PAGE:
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Attack on olive oil consumption in Denmark

The introduction of a new 7.1 % tax per liter of olive oil is an irrational and ineffective decision by the Parliament of a country which has not been able to face with success the serious problem of obesity. The opinion of two authoritative scholars: Giuseppe Caramia and Francesco Visioli

I am not surprised at all, I have been waiting for it for a long time. There are moralizing campaigns, which are exploited by some subjects, including institutions, who show they have permanently lost their common sense. I can understand the fight against smoking, but the wild and superficial anti-alcohol campaign, which did not distinguish between super alcoholics and noble drinks such as wine and beer, was a warning signal. I immediately thought that some groups of health fanatics would have soon started an anti-fat crusade.

Just a few years later my fear have come true. The first country to fall in the trap has been Denmark. It is laughable and it makes wonder on the intellectual ability of governments.

Am I too tough? Too bad, this is a spontaneous reaction to those who think of solving problems while they actually avoid dealing with them. If obesity is a problem, a tax will not solve it when a correct food education is necessary. Alcohol abuse can be fought by a healthy education to moderation, not through a generic crusade on alcoholic drinks. I understand that contemporary society is sensitive to these fundamental problems, but it is also totally unable to face emergencies. We allow unrestrained liberties, but we forget to care for a fundamental task which we are due to satisfy: education.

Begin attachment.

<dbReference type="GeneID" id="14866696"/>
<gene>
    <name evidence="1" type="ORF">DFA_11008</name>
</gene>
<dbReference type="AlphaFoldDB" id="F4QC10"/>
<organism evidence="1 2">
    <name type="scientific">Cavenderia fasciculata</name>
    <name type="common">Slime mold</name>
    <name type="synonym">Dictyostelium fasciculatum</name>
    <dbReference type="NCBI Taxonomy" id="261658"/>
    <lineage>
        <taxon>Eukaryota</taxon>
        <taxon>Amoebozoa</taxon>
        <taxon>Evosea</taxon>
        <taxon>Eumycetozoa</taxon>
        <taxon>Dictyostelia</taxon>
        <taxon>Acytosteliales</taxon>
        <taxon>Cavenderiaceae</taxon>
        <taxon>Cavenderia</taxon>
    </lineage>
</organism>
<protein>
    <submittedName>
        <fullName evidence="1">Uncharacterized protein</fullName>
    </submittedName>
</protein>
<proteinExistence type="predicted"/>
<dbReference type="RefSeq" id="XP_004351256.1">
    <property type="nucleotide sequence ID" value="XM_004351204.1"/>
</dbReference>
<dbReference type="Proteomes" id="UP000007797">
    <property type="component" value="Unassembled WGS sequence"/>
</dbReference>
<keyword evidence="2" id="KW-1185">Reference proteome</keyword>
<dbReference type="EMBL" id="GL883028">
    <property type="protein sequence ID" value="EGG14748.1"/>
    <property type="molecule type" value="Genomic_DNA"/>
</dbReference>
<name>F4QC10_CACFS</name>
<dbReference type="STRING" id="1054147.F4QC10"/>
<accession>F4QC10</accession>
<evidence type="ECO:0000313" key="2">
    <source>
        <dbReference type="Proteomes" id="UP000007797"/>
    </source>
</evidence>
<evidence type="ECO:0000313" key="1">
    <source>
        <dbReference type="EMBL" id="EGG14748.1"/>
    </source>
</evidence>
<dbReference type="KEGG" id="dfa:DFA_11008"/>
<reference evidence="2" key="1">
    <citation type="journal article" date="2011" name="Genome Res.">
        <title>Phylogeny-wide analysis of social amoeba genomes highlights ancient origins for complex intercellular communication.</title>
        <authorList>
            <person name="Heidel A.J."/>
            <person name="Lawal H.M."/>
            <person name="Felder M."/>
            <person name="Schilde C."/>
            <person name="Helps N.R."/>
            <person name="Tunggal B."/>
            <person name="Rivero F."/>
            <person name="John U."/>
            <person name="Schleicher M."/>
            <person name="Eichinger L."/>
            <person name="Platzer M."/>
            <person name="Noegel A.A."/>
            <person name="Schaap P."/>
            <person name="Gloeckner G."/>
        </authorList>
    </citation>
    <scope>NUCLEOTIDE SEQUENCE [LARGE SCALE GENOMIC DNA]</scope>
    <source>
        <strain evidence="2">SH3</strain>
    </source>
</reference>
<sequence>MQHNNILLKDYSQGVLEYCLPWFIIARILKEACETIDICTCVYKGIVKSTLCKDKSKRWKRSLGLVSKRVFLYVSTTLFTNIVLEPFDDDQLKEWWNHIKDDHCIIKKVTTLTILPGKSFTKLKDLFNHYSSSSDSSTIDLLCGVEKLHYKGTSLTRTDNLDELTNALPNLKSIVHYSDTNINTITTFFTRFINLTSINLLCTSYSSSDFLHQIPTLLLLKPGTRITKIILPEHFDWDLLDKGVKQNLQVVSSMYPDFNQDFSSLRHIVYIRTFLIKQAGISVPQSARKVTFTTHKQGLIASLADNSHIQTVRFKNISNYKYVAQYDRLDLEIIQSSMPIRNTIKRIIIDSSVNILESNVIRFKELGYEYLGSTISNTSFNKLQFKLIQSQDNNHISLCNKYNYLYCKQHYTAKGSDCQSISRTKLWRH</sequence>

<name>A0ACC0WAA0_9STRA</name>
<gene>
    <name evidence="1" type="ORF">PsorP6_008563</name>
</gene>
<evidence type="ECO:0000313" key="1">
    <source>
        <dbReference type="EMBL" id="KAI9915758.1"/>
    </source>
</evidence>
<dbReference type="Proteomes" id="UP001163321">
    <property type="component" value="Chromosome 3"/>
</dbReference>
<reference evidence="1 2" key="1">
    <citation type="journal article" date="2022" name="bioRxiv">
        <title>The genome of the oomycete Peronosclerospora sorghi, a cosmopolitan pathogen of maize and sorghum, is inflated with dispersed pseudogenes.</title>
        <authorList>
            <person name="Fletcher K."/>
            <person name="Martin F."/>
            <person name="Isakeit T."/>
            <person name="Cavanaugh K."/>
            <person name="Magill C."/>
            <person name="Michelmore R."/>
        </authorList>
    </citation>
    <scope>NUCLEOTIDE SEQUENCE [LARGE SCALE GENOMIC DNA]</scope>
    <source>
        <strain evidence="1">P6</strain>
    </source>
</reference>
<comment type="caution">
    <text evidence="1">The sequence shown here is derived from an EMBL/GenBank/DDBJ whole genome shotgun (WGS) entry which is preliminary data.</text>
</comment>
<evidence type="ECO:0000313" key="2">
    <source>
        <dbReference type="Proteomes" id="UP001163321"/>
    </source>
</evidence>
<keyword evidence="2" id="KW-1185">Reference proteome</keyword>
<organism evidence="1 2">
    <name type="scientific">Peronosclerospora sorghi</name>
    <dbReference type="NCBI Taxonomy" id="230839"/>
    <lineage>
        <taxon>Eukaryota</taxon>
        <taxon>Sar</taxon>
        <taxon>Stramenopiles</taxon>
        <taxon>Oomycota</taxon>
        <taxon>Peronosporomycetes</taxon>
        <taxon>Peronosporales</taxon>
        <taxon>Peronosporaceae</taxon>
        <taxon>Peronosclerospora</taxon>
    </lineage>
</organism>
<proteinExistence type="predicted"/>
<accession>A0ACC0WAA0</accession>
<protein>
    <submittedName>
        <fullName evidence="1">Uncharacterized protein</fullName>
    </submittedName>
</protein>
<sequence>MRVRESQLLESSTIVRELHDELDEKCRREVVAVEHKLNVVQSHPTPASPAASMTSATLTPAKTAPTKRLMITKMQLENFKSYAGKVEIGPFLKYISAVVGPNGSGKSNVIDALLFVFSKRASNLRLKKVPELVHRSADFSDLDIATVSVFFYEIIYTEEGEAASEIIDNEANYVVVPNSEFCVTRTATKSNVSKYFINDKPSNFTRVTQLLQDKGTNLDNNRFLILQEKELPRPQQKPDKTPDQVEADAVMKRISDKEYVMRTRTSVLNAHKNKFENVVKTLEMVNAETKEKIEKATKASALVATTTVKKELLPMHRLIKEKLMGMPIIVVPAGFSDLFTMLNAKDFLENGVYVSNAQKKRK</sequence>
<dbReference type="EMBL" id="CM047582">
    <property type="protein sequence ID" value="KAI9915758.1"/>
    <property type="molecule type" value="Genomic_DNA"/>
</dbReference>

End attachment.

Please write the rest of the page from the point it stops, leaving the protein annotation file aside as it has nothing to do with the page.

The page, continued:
Denmark new tax on fat foods, although they are responsible indeed for the unstoppable spread of a disease like obesity, is not a wise choice. Call it a preventive measure. Fats are responsible for terrible damages for our health as it is well known to all, but it is also necessary to distinguish between harmful fat food and healthy ones. They cannot be all equally condemned. It is an absurd to put on the same level a healthy and good extra virgin olive oil, with foods rich in hydrogenated fats. That is why paying 7.1% more on a liter bottle of extra virgin oil does not make sense.

I discussed this with two well known Italian scholars: Francesco Visioli, who works for Imdea (l’Instituto Madrileño de Estudios Avanzados) in Spain, and Giuseppe Caramia, former top clinician at Salesi Hospital in Ancona, both amongh the main experts in the health properties of olive oil.



Professor Francesco Visioli said: “If Danish government wants to increase income, fine, money does not stink; if they do that for health, though, they are making a huge mistake for not distinguishing between fat food and fat food. Olive oil is not like butter, margarine, or seed oils. What do they hope for? That people eat less fats and more carbohydrates? Didn’t they see the results of light food in the USA? I am against prohibitionism, and in favor of food education. Let’s try to convey the message that a correct diet is good to our health, without prohibiting specific foods. It is like banning alcohol: I obviously do not have to drink a whole bottle of vodka, but how about a good glass of wine? I hope other countries will not follow Denmark example.”